Anyone Got an ID For Me?

February 25, 2008 @ 8:42 am | Filed under: Nature Study

Bird
Not the best photo but it’s all I had time for before he flew away. This is a new visitor to our yard; he was supervising the rowdy finches at the feeder this morning. He’s bigger than a finch, almost robin-sized.

We don’t get anything like the variety of birds to our feeders here that we got in Virginia, at the feet of the Blue Ridge Mountains. Gone are the charcoal-colored juncoes, the chipper titmice, the sweet chickadees, the nuthatches and downy woodpeckers and flickers. We used to have a nesting pair of bluebirds right outside my office window, and two cardinal couples who came for dinner every evening. Now and then a huge pileated woodpecker would dazzle us from the neighbor’s tree, and sometimes a hawk would swoop low and scare the mourning doves.

Here in the suburbs of San Diego, in this particular yard at least, there are only finches: house, purple, gold; and sparrows; and arrogant crows; and one inquisitive phoebe, a Say’s Phoebe, who likes to perch on our side-yard fencepost and survey the action in the street.

Oh, and parrots! A raucous flock of them, green and squawking in the treetops, fluttering up en masse and swirling together to the next tree. Always, by the time I’ve run for my camera, they are gone.

There is an elementary school on the other side of our back fence (I know, the irony is delicious), and last week my parents were walking along along the schoolyard fence with my three youngest bairns when they encountered a science teacher carrying cages of cockatiels. He let the kids play with the birds and told my parents he is putting a nesting box for the parrots in the big tree right behind us; he’s hoping for eggs so he can raise a pair.

So: parrots we’ve got. But I miss my Eastern birds, I do.

This fellow, the newcomer: I hope he’ll return. I don’t know what he is—yet. Any thoughts?


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Comments

9 Responses | | Comments Feed

  1. lol. This must be the week for spotting odd birds. We spotted a giant gray and white, shaggy–a little bit frumpy–looking bird perched in the top of a bare tree on the way to Wisconsin yesterday. It was oddly proportioned like a turkey, but had the head shape of a bird of prey and markings like an eagle.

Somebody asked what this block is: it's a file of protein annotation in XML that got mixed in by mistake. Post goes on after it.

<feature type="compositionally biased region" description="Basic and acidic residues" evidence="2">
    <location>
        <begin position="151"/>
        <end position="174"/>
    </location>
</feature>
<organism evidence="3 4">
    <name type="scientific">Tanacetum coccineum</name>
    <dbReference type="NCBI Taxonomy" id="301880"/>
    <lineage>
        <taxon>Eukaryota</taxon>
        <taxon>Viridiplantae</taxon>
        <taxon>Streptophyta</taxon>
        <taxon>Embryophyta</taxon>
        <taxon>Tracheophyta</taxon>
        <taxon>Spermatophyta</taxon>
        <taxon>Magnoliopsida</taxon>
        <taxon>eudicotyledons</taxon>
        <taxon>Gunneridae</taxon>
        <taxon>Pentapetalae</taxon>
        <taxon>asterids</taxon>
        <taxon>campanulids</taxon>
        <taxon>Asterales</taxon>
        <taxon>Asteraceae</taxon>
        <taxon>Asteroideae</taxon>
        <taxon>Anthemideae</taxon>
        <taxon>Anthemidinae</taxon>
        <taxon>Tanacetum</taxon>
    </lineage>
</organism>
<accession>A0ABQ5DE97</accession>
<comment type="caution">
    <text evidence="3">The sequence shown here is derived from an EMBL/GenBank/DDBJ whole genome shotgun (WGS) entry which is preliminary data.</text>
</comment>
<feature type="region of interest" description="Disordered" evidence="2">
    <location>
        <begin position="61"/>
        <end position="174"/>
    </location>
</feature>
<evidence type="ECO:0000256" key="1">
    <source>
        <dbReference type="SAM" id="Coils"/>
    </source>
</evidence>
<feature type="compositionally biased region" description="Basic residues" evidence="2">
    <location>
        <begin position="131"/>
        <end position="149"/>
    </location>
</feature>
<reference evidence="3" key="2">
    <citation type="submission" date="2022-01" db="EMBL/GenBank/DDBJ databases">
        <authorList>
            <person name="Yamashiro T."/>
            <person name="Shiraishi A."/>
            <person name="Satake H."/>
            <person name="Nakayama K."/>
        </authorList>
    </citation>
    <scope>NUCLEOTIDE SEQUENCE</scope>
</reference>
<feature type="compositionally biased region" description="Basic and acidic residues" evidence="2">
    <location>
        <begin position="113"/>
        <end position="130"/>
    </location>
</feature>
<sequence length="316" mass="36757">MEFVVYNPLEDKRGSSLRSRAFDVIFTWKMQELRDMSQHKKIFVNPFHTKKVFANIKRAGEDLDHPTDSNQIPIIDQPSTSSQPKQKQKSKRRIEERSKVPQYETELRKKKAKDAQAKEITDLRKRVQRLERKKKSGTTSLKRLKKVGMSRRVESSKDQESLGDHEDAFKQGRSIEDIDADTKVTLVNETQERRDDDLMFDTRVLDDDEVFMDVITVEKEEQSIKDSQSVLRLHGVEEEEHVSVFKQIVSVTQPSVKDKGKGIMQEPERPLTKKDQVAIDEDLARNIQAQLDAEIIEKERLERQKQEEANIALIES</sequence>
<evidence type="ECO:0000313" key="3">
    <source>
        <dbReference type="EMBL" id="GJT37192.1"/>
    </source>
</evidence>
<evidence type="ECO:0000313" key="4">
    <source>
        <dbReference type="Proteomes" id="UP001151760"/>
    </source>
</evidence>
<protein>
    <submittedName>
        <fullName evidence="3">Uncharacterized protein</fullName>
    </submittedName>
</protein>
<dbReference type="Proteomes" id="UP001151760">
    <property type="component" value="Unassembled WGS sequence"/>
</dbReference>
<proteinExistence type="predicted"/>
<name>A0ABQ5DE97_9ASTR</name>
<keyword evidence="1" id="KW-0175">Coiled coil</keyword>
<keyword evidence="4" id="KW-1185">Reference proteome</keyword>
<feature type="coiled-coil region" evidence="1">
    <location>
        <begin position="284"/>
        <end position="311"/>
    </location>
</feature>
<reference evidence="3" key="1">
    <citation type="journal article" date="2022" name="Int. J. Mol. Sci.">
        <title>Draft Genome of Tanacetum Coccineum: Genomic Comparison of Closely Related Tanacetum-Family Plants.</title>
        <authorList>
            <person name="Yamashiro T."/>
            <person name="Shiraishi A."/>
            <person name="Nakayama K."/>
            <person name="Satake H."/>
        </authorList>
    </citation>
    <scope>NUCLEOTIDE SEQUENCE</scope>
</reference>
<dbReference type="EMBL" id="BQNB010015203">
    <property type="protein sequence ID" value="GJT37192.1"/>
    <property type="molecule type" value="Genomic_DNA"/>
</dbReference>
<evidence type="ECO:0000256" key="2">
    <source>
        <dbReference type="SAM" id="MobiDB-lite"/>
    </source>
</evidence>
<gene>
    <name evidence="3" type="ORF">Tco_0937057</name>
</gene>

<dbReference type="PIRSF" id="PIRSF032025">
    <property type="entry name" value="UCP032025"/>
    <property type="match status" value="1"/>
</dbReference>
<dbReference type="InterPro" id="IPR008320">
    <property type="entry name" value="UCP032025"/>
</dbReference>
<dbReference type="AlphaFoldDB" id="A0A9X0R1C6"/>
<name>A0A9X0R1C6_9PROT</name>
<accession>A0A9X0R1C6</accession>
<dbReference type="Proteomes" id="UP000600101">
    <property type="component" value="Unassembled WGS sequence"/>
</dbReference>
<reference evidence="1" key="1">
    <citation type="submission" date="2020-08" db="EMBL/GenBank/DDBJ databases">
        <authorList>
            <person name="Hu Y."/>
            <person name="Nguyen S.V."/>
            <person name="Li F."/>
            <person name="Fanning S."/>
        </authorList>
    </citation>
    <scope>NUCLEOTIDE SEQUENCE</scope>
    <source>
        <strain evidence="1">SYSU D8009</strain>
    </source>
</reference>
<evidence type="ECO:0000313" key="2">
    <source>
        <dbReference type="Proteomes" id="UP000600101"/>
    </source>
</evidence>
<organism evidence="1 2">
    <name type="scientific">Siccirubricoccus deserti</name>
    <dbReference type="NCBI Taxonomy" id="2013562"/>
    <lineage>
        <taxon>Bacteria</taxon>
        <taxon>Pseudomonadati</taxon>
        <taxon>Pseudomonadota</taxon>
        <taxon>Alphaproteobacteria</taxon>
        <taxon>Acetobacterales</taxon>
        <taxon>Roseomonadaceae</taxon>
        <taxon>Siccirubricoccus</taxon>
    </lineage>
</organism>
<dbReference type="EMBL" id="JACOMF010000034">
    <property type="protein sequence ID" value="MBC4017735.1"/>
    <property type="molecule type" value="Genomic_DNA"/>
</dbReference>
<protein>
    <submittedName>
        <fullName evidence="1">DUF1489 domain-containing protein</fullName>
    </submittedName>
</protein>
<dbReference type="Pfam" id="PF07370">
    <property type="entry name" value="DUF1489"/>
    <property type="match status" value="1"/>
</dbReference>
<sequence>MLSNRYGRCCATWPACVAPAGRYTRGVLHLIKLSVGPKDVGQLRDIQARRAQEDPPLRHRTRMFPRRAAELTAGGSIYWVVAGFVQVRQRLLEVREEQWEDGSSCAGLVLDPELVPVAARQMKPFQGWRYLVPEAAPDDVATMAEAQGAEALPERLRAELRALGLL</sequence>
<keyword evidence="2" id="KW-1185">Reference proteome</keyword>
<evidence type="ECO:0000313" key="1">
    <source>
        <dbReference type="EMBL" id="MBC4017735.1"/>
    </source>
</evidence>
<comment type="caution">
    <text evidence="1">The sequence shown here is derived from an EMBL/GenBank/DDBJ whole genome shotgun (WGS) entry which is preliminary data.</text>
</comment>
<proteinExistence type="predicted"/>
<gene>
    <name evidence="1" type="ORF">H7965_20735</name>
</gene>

2. J, could it be an osprey? Yours, I mean.

  3. It might be, but it looked a bit top heavy and it was very shabby-looking like an ornamental chicken in molting season. It looked about the size of a larger house cat.

  4. I have no idea – but we had three robins pop in this morning, the first I’ve seen all winter. Our resident mockingbird was furious and chased them around the yard, squawking and flapping. It was hilarious though not really relevant to your post.

  5. Hi Lissa. Dan T. here.

    I just checked in with a work-related pal who is very much the birder. I sent him the pic and I believe he has ID’d your new friend.

    You’ve likely got yourself a Western King Bird. It is definitely either that or the closely related Flycatcher, my workpal advises.

    (When he first opened the email from me he got very excited, thinking perhaps this bird was spotted here in CT. Which would have been major news among birders. Alas…)

    Anyway, he says if you have a Western Bird Book, you can look under King Birds and likely find this guy.

    So there you go. Hope all is well. Keep on birdin’.

    DT

  6. I just dropped by to give you an answer but it looks like you already have the ID for your bird. This afternoon my son was reading about the Kingbird in Christian Liberty Nature Reader #4 and I thought from the description he read that this was your bird.

    Dixie

  7. Actually Question Mark,
    It is known among birders that San Diego County boasts more species of birds than any county in the United States. It is probably due to the variety of habitats: mountains, chaparral, lagoons, estuaries, beaches and also grasslands. The Tijuana River Estuary is a world famous bird watching spot.

    Ernie the Colon (not the organ) Grimm
    Come May, if you hang clumps of grapes on your back fence you are likely to spot the beautiful orange and yellow Western Tanager.

  8. Ooh, thanks for the grape tip, Ernie the Colon!

    I’ve been itching to go on some birding outings but we’ve not managed to get that organized. Besides, I am very lazy and I want my birdwatching to happen right in my own backyard.

    The nerve of these west coast birds, expecting me to get up early on a Saturday and trek through the wilderness! What do they think I am, a dash?

  9. i’m late on the id, but have to drop in and comment – you have parrots?! that’s unbeliveably exotic. We’re in the south of the UK and have blackbirds, starlings, sparrows, assorted tits (blue, great, coal) chaffinches, pigeons, wood pigeons, crows, rooks, magpies, robins.. actually, that does sound a lot now I’ve written it.

    Also saw a wren the other day! Occasional see a jay, have herring gulls and terns (on the coast) and herons, moorhens, coots etc on the wetlands, plus are on migration paths – get swallows and swifts too.

    On holiday in Cornwall we saw buzzards.

    Parrots still sound unbelievably exotic!